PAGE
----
India's ex-royalty still draws crowds - and votes

To most Indians, Madhavrao Scindia, member of Parliament and railways minister, is just another politician. But to Meera Shivahari, he is the maharajah.

Last week Mr. Scindia, whose family ruled this Indian city for more than 100 years, married his daughter to the son of the former maharajah of Kashmir. Mrs. Shivahari, a 35-year-old mother of two, came from her village 30 miles away to watch Scindia, dressed in gold and jewels, preside over the lavish ceremony.

``I voted for him,'' the woman said. ``I still consider him my king.''

The Gwalior royal wedding, attended by tens of thousands of people, was a national event. The festivities, which reportedly cost $4 million, stirred bitter controversy as India has been grappling with economic hard times and its worst drought in years.

But the marriage also captivated the country which, though a modernizing third-world force and the world's largest democracy, is still influenced by feudal traditions and enthralled by royal roots.

``This is an occasion to relive our glorious past,'' said Narinder Singh, another former maharajah, diamonds glistening on the buttons of his knee-length coat.

At one time, more than 600 maharajahs ruled one-third of India, commanding god-like awe among subjects. The Indian princes helped Britain prop up its empire, and even when their political privileges were curtailed in the mid-19th century, they remained a pampered elite.

In 1947, the Indian government took over the kingdoms upon attaining independence from Britain. The leaders kept their titles and generous government pensions until they were abolished in 1972. Many maharajahs were forced to turn their palaces into hotels, sell off property, and even take regular jobs.

``Times have changed. There is no nobility now,'' said Sardar Yadav, once a senior nobleman at the court of Gwalior, located 200 miles south of New Delhi. ``The royalty is only for social functions.''

And yet pedigree and hierarchy still play a key role in post-independence India and often determine marriages, jobs, schooling, and political fortunes.

Prime Minister Rajiv Gandhi has built an image as a modern leader intent on taking India into the 20th century with the help of high-tech. But after his mother's assassination in 1984, his claim to power came as heir to a dynasty that has long dominated Indian politics.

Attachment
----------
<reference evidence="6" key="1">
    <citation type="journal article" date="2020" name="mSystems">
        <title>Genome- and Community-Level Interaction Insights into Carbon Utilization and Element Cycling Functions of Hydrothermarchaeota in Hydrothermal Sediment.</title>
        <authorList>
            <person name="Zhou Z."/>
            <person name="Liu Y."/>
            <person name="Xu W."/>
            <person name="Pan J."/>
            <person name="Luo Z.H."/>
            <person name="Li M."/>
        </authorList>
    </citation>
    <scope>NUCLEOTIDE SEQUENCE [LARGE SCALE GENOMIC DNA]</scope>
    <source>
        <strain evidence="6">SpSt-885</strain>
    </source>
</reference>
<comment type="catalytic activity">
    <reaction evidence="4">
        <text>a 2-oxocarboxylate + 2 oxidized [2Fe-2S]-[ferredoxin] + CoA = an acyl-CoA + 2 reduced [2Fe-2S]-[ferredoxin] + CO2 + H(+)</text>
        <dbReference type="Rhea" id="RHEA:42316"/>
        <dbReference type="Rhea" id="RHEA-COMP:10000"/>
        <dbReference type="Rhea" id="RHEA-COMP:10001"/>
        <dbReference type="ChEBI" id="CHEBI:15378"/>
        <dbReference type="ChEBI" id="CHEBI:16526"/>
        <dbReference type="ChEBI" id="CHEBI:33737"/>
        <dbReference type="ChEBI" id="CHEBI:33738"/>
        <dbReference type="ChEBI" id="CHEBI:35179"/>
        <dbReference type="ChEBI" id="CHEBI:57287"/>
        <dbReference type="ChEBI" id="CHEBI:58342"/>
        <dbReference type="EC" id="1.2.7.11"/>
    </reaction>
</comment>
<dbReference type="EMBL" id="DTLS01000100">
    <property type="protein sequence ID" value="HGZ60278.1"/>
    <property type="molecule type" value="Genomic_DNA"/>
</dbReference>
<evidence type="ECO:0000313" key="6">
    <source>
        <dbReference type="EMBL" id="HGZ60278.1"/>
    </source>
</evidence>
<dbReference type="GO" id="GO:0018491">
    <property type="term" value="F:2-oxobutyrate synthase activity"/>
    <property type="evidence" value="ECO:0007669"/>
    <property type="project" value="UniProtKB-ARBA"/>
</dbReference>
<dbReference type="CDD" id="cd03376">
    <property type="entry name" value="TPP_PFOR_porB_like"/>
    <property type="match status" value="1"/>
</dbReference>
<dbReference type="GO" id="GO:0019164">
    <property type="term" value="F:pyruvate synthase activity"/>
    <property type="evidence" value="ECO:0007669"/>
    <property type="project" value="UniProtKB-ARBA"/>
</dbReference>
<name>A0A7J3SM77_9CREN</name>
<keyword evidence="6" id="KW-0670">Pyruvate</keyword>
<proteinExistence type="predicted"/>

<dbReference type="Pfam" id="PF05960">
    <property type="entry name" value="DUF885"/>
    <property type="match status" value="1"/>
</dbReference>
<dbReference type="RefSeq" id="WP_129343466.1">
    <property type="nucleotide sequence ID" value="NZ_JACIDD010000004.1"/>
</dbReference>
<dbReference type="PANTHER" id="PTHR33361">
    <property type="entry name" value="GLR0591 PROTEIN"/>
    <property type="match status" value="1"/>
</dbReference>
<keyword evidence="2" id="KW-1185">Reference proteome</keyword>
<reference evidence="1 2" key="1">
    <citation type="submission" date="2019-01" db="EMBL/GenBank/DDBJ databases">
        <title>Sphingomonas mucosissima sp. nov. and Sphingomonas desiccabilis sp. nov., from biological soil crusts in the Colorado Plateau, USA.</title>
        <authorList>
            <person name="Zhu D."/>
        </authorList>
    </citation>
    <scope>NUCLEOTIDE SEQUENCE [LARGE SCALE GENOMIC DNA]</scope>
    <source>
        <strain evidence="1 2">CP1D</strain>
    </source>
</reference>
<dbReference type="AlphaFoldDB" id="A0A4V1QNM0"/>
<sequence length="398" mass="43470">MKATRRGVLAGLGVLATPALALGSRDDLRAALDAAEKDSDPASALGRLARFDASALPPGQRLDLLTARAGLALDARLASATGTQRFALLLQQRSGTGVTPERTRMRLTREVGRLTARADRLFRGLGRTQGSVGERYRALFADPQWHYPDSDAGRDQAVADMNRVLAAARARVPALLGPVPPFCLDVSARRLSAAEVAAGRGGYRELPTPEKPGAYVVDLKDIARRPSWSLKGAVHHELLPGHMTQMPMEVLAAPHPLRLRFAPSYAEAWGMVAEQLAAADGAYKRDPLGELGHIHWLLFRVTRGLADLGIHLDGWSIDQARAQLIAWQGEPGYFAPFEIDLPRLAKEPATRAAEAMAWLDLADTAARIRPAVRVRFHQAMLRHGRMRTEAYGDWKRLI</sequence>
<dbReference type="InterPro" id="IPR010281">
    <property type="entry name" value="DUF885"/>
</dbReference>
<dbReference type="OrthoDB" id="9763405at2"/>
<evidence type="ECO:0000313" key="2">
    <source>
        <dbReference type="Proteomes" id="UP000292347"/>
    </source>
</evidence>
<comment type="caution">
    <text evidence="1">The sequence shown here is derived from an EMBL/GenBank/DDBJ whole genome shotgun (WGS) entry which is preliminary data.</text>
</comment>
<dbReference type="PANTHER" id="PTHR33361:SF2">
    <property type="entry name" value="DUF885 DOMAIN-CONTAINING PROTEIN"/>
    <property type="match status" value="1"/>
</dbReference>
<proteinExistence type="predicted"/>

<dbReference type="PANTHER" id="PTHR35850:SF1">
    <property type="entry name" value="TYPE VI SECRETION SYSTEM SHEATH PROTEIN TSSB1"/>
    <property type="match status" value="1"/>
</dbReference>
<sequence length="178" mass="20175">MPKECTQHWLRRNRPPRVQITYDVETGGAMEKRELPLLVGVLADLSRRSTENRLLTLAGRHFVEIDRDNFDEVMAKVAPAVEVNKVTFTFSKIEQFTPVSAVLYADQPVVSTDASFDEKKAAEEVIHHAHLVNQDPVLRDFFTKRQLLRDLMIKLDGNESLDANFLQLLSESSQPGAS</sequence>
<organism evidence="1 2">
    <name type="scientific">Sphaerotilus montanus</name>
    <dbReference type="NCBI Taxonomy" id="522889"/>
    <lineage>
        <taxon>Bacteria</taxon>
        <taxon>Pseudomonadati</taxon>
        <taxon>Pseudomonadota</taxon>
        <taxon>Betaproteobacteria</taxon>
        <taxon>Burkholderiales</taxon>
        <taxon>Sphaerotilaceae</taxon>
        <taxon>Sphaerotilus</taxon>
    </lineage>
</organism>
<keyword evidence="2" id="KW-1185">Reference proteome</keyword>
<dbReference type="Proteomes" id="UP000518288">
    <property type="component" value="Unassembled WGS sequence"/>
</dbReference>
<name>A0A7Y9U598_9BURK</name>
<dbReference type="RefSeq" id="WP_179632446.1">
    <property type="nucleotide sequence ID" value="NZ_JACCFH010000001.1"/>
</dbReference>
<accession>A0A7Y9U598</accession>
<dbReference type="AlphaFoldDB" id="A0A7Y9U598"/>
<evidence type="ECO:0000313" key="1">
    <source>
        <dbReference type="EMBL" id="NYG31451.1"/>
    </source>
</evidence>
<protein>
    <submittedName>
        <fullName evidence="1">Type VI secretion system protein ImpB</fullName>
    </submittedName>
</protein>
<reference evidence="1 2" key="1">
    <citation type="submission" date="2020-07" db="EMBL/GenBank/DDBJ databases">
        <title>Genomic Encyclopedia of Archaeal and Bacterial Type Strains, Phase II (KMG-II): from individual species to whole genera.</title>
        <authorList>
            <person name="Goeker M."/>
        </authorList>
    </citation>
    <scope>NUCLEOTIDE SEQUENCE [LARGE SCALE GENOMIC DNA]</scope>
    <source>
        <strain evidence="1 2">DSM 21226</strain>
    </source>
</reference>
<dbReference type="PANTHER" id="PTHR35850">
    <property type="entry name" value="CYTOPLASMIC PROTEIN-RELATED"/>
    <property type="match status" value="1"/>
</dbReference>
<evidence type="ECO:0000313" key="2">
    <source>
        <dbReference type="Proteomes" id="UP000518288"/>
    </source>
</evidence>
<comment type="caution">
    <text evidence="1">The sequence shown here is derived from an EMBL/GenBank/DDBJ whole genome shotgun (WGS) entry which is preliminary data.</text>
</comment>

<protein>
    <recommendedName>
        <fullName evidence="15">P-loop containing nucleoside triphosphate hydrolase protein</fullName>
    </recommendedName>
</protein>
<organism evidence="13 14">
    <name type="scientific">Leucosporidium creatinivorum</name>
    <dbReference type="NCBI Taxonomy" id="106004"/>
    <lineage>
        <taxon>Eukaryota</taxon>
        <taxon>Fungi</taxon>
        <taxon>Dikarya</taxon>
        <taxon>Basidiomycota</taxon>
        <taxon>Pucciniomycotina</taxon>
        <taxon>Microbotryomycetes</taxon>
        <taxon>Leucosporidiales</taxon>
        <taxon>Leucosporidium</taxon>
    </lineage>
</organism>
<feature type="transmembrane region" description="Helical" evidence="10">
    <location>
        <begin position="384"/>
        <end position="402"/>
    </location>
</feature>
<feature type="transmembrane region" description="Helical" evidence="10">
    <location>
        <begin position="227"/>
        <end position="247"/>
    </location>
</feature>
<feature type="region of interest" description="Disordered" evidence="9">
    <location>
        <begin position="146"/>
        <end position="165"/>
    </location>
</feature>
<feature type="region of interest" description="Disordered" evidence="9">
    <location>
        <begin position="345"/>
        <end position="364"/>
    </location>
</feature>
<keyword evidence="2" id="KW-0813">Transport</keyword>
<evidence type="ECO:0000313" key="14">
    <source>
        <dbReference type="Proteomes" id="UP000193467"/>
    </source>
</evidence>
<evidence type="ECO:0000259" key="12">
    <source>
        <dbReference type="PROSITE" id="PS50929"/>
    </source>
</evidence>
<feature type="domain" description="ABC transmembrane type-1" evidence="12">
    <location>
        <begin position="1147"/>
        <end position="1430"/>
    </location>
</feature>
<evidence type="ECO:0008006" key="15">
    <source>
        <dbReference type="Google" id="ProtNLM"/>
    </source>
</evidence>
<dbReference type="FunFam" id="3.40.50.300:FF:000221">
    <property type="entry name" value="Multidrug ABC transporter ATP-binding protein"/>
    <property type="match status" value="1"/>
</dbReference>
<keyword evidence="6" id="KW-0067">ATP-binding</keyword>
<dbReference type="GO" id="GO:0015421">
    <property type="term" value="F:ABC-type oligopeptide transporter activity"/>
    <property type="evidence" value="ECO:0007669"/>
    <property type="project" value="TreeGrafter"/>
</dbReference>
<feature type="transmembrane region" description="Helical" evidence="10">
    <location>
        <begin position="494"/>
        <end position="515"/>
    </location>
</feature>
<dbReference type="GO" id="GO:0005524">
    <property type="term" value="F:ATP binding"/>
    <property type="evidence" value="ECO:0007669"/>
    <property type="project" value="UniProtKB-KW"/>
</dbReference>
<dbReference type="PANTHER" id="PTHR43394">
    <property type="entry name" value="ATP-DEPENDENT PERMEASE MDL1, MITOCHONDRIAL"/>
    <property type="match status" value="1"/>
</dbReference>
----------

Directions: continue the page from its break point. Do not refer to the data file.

Although many middle-class Indians consider the royalty a whimsical reminder of the past, the maharajahs still carry clout in tradition-bound rural India where 70 percent of the country's nearly 800 million people live. Many maharajahs and their noblemen continue to hold large properties and exert considerable influence over local economies and residents.

A princely past also has been a ticket to political power for many former kings. Ex-maharajahs hardly ever lose elections. Karan Singh of Kashmir, the groom's father and a former minister, earned a populist reputation as the only maharajah to voluntarily surrender his pension.

Scindia, as one of Mr. Gandhi's new breed of politicians, is overseeing a massive computerization of the railroad system. Scindia also denounced his royal connections. Yet, observers say, he remains an ambitious aristocrat whose political base is built on his princely heritage.

``India is still overshadowed by its history. There is an acceptance of dynasty from the central government down to the village,'' says Khushwant Singh, a New Delhi journalist and social commentator. ``The village headman's son succeeds him. A judge's son becomes the judge. And the prime minister's son or daughter is expected to be the successor too.''

Attitudes are slowly shifting. As a regional power with larger ambitions, India can ill-afford ostentation and rigid institutions of the past, social observers say.

Political critics thundered that the marriage extravaganza was out of place, especially for a government minister, as drought-hit farmers throughout the country struggle to find food and water.

They charged that hundreds of thousands of dollars were spent to repave roads and decorate the town and palace.

Stung by the criticism, Scindia, who had sent out 20,000 VIP invitations, issued a mass invitation to the people of Gwalior and canceled plans for a dinner because of the drought. However, Gandhi and many other officials stayed away.

In Gwalior, murmurs of dissent were drowned out as enthusiastic crowds thronged the marriage of Vikram Singh, an American-educated business graduate and avid polo player, and Chitrangada Scindia, schooled in the fine arts.

For many it was a time to escape the rigors of Indian village life as the bejeweled groom arrived in a silver coach to meet the bride, dressed in a golden sari, red veil, and diamonds, under a silk canopy.

``Despite all our troubles,'' said Nirmala Palherkar, a teacher, ``we have come to see the marriage of our princess.''

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